The below are translated excerpts from articles in the Norwegian newspapers Bergens Tidende and BA, published April 28, 2021. Written by Hanne Eskeland, Lars Kvamme and Birthe Steen Hansen. Photos by Emil Breistein/Bergensavisen and Mark Jayson Cueto/Odfjell.
On October 17, 2019, a fire broke out on the Taiwanese fishing boat Shun Fu Yu No. 168. The boat was far out to sea: About 1000 nautical miles (1900 km) southeast of the Japanese island of Kinkasan in the North Pacific.
The ten fishermen on board sent out an emergency signal and a rescue operation was launched, but the aircraft from the Japanese Coast Guard found nothing.
A five hour sail from the dramatic fire was the Odfjell ship Bow Spring, with Captain Jan Edvardsen at the helm. When they received the message, they changed course towards the last known position of the fishing boat.
Against all odds
Edvardsen has sailed across the Pacific Ocean several times.
- It's huge. It is not a given that you will find someone who has been in distress at sea, but it did not occur to me not to help them.
All the way, Edvardsen had a gnawing concern. After a lifetime at sea, he knew that shipwrecks in the Pacific rarely go well.
The Captain made sure that the ship's medical room was prepared. Then he prepared the crew for what they might encounter.
- We did not know if they were alive, and I was worried about what kind of condition we would find them in. I was afraid that they had life-threatening injuries.
When the ship approached the accident site, the fishing boat had already sunk. Edvardsen set up a lookout post with night-vision binoculars on the bridge, calculated drift and searched with the radar.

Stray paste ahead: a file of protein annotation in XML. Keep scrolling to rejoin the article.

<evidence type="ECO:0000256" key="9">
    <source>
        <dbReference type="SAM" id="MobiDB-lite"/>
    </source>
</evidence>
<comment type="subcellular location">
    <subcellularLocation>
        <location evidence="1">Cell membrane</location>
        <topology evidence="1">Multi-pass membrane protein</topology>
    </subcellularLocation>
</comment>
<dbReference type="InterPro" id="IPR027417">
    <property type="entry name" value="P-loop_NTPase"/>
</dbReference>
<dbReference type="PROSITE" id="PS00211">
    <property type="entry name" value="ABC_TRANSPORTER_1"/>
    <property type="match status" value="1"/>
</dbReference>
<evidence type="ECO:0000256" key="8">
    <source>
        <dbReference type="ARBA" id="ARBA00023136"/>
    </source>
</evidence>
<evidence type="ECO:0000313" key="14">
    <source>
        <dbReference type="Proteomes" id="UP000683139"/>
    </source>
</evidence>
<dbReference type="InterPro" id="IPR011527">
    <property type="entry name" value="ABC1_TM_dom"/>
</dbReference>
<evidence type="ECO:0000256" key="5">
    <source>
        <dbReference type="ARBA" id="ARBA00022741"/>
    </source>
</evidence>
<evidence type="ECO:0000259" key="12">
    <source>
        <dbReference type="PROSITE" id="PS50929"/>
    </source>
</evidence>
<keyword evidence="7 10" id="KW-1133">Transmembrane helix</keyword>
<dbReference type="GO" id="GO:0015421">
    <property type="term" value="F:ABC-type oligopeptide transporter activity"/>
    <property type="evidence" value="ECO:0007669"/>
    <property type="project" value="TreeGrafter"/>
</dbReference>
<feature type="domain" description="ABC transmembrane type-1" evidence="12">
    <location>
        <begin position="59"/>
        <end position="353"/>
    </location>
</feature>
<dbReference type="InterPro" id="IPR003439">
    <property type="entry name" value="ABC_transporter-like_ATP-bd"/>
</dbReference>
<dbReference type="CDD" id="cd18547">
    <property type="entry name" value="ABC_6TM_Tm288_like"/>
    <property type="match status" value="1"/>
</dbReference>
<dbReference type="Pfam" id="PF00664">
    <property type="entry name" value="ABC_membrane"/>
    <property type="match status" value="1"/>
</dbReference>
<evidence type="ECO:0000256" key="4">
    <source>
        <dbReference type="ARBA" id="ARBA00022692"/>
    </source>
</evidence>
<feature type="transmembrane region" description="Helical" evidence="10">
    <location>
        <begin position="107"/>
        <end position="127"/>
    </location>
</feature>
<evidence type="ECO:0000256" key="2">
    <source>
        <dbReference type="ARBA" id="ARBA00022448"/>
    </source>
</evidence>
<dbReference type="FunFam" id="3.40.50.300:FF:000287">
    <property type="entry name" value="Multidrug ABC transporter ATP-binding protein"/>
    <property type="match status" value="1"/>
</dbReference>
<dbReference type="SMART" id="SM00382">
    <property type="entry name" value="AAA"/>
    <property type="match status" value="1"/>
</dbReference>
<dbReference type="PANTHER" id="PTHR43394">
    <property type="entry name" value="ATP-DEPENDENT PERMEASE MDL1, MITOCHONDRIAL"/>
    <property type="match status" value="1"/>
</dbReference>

It was night, and the waves of the Pacific Ocean were rolling under the ship.
Suddenly the lookout spotted a light from a raft. At the same time, fishing gear and wreckage began to appear in the sea around them. The radio also heard tiny distress signals that got louder the closer they got. The Bow Spring had managed to find the needle in the haystack.
- In the dark, it became difficult to see what was what. I gave the order to stop the ship and put out a lifeboat, said Edvardsen.
As the lifeboat approached, the crew saw a sight they had barely dared hope for: all ten fishermen were alive. They were exhausted, but without visible injuries.
- Imagine what it must have been like for them to finally see a ship in the distance, and understand that it had actually seen them, that a rescue was on its way. It must have been a fantastic feeling.
They told Edvardsen what had happened to their boat.
- A fire had started in the boat. They tried for a long time to put it out, but eventually had to give up and evacuate in the raft. Shortly afterward, the entire boat exploded and sank. Luckily they managed to fill up the raft with plenty of food and drink, so they were not starving when we found them.
Medal and diploma
One year after the effort, Edvardsen and his crew received a "Commemorative Shield" and a diploma of appreciation from the Japanese Coast Guard.
"I would like to express our sincere appreciation of your great contribution to saving ten crews of a Taiwanese fisher boat. You received the request to rescue swiftly and accurately in spite of danger and sea condition at night.”
Yukio Sasaki, Commander of Japan Coast Guard's 2nd regional headquarters.
After several pandemic-related delays, the Captain could finally receive the honors and thanks earlier this week at the Odfjell headquarters in Bergen.
- We are incredibly proud of the work Edvardsen and the crew have done. This is not an everyday event. Edvardsen never hesitated, and we are very happy that our culture is such that this reaction is instinctive.
COO Harald Fotland
Fotland emphasizes that when such messages are received, it is first and foremost up to the Captain to decide whether to change course to assist in the rescue.
- Despite the fact that the coastguard could not find the boat, despite high waves and that it was dark, you managed to find the life raft. You and the crew have represented Odfjell in the best possible way. Thank you very much for a job well done. This is a fantastic example of good seamanship.